LOS ANGELES, March 6, 2012 /PRNewswire/ -- With broadband communication demands rapidly growing around the world, engineering members from IEEE, the world's largest technical professional association, are identifying areas in the optical fiber and telecommunications industry that could be affected by advances in the consumption of data and the requirements for increased speed.
Although fiber capacity demonstrations have recently reached the milestone of transmitting 100 terabits of data per second through a single optical fiber, based on traffic growth trends, fiber capacity will need to stretch even further to meet the escalating demand being created by enterprises and consumers around the world.
"Current data center technologies and architectures will be unable to cope with the rapidly increasing traffic volume, and will have to evolve to accommodate higher bandwidth and better energy efficiency," said Dr. Leonid Kazovsky, an IEEE Fellow and professor at Stanford University. "At the same time, the rest of the network will need to evolve as well. So, we must look into future technologies, architectures and infrastructure options that can effectively create "express lanes" for large amounts of traffic, the same way express lanes on our highways allow high occupancy vehicles to get to their destinations more quickly."
Experts note that the dramatic rise in the viewing and access of video content will be a main driver of optical fiber innovation and deployment in the next several years, not only in the provisioning of the network – but within the data center itself.
"The emergence of new data centers, changes in peering arrangements and the rise of new Over-the-Top (OTT) players are creating reduced predictability of traffic in the network," said Ori Gerstel, an IEEE Fellow and principal engineer at Cisco in Israel. "Video content provided by OTT providers like YouTube, Netflix, and Hulu and peer-to-peer file sharing networks dramatically affect traffic patterns and are therefore driving the need for a more agile and simplified optical fiber network."
Other engineering experts cite the bandwidth demands of consumers and enterprise as the priority issue for optical communications engineers to address.
"Though fragmented right now, we see next generation optical access driving the network consolidation of residential and business services," said Jun Shan Wey, an IEEE Senior Member and standards manager, Industry Environment, CTO Office at Nokia Siemens Networks. "From a global perspective, Asia is really driving this. Taiwan's government for example, is talking about giving people 1G broadband access in their homes, access which had only been previously offered to businesses."
Dr. Kazovsky and other industry leaders believe that one of the most important topics for attendees of the OFC/NFOEC to address is access networks, and the integration with wireless networks.
"Optical access networks are especially important and wireless networks are important as well; even more important is integration between the two," said Dr. Kazovsky. "Some years from now, the role of copper will be much smaller than it is today, and future networks will rely mostly on fiber and wireless technologies. That is more or less a given. But how that will come and how optical and wireless technologies will be integrated in the future remains an open question. Substantial investments will be made in these fields, and this is an area that needs to be watched very closely. One thing is clear: companies that make the right bet will flourish."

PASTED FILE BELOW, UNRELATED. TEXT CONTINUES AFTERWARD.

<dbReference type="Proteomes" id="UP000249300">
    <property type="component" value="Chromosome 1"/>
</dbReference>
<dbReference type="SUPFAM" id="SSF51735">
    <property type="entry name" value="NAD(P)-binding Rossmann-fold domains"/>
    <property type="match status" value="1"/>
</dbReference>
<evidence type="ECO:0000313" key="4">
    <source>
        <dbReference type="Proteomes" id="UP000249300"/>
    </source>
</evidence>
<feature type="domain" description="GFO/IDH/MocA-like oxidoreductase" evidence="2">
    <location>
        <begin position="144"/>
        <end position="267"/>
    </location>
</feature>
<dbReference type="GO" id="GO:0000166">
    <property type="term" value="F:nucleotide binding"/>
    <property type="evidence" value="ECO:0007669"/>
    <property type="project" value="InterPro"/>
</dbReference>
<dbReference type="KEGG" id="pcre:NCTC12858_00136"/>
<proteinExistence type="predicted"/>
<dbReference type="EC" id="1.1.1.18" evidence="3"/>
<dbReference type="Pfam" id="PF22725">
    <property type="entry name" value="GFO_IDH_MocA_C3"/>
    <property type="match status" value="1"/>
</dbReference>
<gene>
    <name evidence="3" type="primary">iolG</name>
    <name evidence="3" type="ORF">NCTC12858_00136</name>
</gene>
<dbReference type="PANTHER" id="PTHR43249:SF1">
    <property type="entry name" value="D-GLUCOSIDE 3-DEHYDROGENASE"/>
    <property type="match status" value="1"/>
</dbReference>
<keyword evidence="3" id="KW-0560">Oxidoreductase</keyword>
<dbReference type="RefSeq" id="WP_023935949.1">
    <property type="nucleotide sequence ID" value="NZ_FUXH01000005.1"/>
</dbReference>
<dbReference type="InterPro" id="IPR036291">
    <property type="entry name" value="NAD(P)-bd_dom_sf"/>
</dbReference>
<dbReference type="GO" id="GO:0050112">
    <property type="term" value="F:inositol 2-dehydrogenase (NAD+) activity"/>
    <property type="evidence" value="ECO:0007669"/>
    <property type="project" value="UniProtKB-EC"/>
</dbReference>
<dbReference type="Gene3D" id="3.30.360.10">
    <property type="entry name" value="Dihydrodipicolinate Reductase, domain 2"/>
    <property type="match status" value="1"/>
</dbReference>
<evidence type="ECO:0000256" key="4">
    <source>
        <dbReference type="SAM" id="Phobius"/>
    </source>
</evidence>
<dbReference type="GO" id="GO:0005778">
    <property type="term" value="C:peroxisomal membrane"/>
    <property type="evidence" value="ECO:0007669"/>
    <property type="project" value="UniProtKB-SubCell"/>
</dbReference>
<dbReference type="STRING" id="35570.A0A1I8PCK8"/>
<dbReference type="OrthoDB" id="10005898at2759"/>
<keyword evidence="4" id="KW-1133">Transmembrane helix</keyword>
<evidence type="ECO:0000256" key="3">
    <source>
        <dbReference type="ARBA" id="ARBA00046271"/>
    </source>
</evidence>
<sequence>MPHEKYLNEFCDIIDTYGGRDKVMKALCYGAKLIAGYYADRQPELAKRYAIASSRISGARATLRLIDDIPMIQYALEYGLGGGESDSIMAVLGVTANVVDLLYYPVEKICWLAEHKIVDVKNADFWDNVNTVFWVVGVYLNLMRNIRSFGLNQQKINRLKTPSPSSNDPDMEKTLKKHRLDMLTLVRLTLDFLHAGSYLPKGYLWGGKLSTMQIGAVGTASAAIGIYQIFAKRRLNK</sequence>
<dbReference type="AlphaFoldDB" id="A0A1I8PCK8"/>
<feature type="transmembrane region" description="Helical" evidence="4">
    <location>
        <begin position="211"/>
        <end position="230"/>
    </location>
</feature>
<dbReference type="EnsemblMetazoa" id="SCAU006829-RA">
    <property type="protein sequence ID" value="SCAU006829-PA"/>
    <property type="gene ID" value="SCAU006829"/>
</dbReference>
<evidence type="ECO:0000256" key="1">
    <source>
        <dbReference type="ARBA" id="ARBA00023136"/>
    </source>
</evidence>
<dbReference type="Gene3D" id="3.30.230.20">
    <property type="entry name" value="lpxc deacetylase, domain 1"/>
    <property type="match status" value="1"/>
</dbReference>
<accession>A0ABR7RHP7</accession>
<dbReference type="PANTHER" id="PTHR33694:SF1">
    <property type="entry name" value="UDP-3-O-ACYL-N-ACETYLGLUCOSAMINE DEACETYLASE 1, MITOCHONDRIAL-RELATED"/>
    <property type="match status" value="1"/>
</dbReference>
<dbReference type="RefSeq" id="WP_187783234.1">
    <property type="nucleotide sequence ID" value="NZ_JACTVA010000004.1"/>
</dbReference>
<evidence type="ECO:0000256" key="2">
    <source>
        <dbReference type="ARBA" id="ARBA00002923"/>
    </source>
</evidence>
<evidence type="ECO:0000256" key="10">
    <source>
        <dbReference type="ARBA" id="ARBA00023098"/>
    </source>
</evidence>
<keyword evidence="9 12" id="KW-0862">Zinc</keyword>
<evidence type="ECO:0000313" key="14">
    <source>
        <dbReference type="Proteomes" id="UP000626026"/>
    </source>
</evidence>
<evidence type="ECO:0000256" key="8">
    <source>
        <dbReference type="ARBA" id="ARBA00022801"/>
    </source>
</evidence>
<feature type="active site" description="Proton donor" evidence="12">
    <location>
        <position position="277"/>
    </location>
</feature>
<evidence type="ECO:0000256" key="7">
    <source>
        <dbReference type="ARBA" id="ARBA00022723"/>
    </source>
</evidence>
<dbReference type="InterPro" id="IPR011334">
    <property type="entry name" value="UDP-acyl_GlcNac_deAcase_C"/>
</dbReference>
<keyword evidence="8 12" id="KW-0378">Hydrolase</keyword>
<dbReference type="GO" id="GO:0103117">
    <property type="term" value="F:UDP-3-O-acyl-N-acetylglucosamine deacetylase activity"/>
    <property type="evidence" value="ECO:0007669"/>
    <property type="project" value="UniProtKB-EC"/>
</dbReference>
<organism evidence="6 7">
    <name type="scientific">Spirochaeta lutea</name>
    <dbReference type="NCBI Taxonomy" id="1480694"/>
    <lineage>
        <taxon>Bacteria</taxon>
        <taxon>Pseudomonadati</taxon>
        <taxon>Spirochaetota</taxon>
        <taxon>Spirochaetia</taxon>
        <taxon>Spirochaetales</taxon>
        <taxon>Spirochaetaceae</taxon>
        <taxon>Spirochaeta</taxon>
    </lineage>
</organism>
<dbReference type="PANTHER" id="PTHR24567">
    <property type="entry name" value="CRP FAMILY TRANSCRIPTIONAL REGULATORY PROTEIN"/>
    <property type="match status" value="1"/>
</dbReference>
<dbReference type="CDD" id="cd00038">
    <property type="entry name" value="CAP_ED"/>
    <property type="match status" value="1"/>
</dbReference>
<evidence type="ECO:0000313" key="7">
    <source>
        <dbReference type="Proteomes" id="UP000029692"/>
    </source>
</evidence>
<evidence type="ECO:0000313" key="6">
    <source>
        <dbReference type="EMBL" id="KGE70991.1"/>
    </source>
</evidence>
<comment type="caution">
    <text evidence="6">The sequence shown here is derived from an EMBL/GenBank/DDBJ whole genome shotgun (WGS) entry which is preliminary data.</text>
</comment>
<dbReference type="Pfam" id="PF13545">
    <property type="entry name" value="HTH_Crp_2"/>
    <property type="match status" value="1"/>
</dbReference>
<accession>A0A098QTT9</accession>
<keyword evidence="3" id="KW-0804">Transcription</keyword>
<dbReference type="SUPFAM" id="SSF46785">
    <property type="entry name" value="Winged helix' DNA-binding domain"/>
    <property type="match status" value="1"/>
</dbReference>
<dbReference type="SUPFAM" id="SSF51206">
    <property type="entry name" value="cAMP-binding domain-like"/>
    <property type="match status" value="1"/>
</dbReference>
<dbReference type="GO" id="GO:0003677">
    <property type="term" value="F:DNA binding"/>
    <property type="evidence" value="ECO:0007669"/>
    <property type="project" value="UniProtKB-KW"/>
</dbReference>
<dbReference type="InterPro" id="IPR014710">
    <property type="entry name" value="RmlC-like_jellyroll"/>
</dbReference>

"Advances in optical fiber technology are increasingly affecting global business operations and consumers' ability to have rapid access to high quality content," says Gordon Day, IEEE President and CEO. "IEEE is very proud to be a part of the optical fiber industry's foremost gathering of innovators and researchers across business and academia. New developments in optical fiber technology discussed at OFC/NFOEC promise to deliver incredible advances in how the world communicates and collaborates in the years ahead."
IEEE, the world's largest technical professional association, is dedicated to advancing technology for the benefit of humanity. Through its highly cited publications, conferences, technology standards, and professional and educational activities, IEEE is the trusted voice on a wide variety of areas ranging from aerospace systems, computers and telecommunications to biomedical engineering, electric power and consumer electronics.
For more than 35 years, the Optical Fiber Communication Conference and Exposition/ National Fiber Optic Engineers Conference (OFC/NFOEC) has been the premier destination for converging breakthrough research and innovation in telecommunications, optical networking and, recently, datacom and computing. Uniting service providers, systems companies, enterprise customers, IT businesses and component manufacturers, along with researchers, engineers and development teams, OFC/NFOEC combines dynamic business programming, an exposition of more than 500 companies and cutting-edge peer-reviewed research into one event that showcases the trends and pulse of the entire optical communications industry.
OFC/NFOEC is managed by the Optical Society (OSA) and co-sponsored by OSA, the Institute of Electrical and Electronics Engineers/Communications Society (IEEE/ComSoc) and the IEEE Photonics Society. Acting as a non-financial technical co-sponsor is Telcordia Technologies, Inc. Visit www.ofcnfoec.org